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United States District Court, C.D. Illinois

August 11, 2005.

DAVID A. MOORE, Petitioner,
ALAN UCHTMAN, Warden, Respondent.

The opinion of the court was delivered by: MICHAEL MIHM, District Judge


This matter is now before the Court on Petitioner David A. Moore's Petition for Writ of Habeas Corpus pursuant to 28 U.S.C. § 2254. For the reasons set forth below, the § 2254 Petition is DENIED.


  The following facts are taken from Moore's Petition. In 1992, Moore was convicted of three counts of murder and one count of burglary after a jury trial in Peoria County Court. He was sentence to 70 years in prison. On appeal, two of the three murder convictions were vacated; however, the convictions and sentences on the third murder charge and the burglary were upheld. Additionally, Moore's first post-conviction motion was dismissed in May 1998 (there is no indication in Moore's pleadings of the date that it was filed); his second post-conviction motion was filed in June 1998 and dismissed in February 1999; and a state habeas petition was filed in January 2001, dismissed in that same month, and a petition for leave to appeal was denied by the Illinois Supreme Court in January 2004. In March 2005, Moore filed the instant Petition for Writ of Habeas Corpus pursuant to 28 U.S.C. § 2254 in the Northern District of Illinois; the case was transferred to this District in May. This Order follows. DISCUSSION

  There are statutory time limits which govern whether a district court can entertain a petition for writ of habeas corpus. The present case is covered by 28 U.S.C. § 2244, which states in relevant part:

A 1 year period of limitation shall apply to an application for a writ of habeas corpus by a person in custody pursuant to the judgment of a State court. The limitation period shall run from the latest of —
(A) the date on which the judgment became final by the conclusion of direct review or the expiration of the time for seeking such review;
(B) the date on which the impediment to filing an application created by State action in violation of the Constitution or laws of the United States is removed, if the applicant was prevented from filing by such State action;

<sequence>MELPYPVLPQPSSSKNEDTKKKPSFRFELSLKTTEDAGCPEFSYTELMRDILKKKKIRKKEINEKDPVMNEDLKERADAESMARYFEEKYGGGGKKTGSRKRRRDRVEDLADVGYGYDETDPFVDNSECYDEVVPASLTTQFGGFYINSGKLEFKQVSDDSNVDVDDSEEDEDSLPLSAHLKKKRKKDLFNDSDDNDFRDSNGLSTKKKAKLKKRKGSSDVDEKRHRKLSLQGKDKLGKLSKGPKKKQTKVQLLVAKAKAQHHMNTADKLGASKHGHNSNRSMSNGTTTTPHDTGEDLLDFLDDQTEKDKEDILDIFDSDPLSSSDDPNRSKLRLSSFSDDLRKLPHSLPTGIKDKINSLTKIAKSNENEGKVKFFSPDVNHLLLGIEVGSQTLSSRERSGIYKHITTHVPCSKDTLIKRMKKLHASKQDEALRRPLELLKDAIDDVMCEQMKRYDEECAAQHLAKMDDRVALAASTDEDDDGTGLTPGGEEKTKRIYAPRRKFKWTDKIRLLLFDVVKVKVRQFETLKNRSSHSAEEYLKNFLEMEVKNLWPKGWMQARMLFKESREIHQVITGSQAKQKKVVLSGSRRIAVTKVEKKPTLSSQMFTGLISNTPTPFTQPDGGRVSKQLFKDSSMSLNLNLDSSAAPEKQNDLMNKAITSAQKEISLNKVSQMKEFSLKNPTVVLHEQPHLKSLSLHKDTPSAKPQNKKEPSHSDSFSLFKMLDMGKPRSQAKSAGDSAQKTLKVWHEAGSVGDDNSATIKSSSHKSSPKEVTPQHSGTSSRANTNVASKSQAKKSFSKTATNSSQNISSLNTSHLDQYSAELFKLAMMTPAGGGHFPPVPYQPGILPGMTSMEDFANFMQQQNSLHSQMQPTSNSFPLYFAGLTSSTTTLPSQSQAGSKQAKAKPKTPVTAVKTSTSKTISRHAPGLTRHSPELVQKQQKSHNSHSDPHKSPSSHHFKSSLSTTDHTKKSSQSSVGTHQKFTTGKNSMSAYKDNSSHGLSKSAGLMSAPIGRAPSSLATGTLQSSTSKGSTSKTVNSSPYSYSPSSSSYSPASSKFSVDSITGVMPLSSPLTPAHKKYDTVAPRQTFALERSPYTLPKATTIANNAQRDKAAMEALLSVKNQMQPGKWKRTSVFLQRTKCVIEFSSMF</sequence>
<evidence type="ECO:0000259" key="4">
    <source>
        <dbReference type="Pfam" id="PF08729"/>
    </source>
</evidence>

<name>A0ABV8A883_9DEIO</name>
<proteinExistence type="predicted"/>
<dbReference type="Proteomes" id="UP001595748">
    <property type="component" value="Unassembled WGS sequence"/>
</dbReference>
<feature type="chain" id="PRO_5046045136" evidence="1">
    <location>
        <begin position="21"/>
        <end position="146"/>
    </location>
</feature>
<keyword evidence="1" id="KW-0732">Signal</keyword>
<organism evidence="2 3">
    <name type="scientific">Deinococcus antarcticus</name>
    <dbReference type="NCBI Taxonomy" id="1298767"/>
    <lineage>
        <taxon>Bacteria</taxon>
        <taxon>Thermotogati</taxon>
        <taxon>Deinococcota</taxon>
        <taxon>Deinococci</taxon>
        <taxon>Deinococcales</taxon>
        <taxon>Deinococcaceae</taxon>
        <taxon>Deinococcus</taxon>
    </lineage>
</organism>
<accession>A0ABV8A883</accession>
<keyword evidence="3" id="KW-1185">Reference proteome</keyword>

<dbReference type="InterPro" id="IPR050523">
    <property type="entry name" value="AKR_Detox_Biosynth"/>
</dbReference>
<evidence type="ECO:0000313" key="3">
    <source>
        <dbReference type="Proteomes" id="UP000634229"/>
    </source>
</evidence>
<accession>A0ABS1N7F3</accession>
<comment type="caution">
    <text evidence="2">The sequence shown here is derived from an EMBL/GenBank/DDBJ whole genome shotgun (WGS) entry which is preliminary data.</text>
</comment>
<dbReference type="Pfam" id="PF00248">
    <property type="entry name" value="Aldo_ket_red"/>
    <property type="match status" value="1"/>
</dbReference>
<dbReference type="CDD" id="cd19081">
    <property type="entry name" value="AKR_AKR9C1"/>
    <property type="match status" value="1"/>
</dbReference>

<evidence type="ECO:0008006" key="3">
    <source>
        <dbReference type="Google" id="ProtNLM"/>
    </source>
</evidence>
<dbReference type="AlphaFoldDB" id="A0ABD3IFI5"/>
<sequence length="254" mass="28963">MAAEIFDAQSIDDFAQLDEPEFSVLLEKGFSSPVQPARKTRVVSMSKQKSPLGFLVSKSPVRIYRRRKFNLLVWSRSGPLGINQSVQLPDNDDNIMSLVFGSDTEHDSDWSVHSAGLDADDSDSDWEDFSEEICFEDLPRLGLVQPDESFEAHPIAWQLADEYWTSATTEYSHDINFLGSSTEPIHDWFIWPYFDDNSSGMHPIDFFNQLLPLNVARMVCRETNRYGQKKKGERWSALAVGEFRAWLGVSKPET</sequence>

(C) the date on which the constitutional right asserted was initially recognized by the Supreme Court, if the right was newly recognized by the Supreme Court and made retroactively applicable to cases on collateral review;
(D) the date on which the factual predicate of the claim or claims presented could have been discovered through the exercise of due diligence.
28 U.S.C. § 2244(d)(1). The time during which a properly filed application for post-conviction or other collateral review is pending in the state courts is not counted toward any period of limitation. 28 U.S.C. § 2244(d)(2).

  In the present case, Moore gives no indication that his case is governed by anything other than subsection (A). He makes no assertion that he was unable to discover his claims within the time period allowed through the exercise of due diligence, that there is any newly recognized constitutional right, or that he was prevented from filing. Thus, this case does not involve the application of sub-sections (B), (C), or (D) above. According to Moore, his direct attack on his conviction ended on November 21, 1996, when his 30-day time for filing a direct appeal expired. Although he does not state when he filed his first post-conviction motion, the court will assume that it was timely, and thus served to toll the one-year limitations period under § 2254. His pursuit of that motion ended in June 1998, when his 30-day period for filing an appeal expired after the motion was dismissed. Although he filed a second post-conviction motion in May 1998, the period during which that motion was pending does not toll the one-year limitations period because the motion was not properly filed, as required by § 2254. 28 U.S.C. § 2244(d)(2). 725 ILCS 5/122-1 requires any post-conviction petitions to be brought within three years of the date of conviction, and Moore's second post-conviction petition clearly falls outside of that window. Finally, the court will assume that Moore's state habeas corpus petition was properly filed, and therefore, will not count January 2001 through January 2004 against Moore's limitations period.

  However, even after tolling Moore's limitations period during the pendency of his first post-conviction motion and his state habeas petition, Moore is still well outside the one-year limitations period of § 2254. His first opportunity to file a federal habeas action was in June 1998, after his first post-conviction motion was dismissed. The limitations period did not begin tolling again until January 2001, when he filed his state habeas action. Accordingly, he was required to file his petition by June 1999, and is nearly six years late.

  Furthermore, it is entirely unclear what Moore is challenging in this federal habeas action. In the section of his Petition entitled "Petitioner's Claims" Moore states the following:

I would wish and pray that the Federal Courts would look over my case in supporting me in any matter that may be wrongfully done in my case. I am dumfounded in the laws and need your help badly. Many thanks, David A Moore.
He makes no more specific allegations explaining why his entitled to relief in this court. The court views this failure as an alternate grounds justifying dismissal.


  For the reasons set forth above, Moore's petition for writ of habeas corpus pursuant to § 2254 is DENIED, and this matter is terminated.


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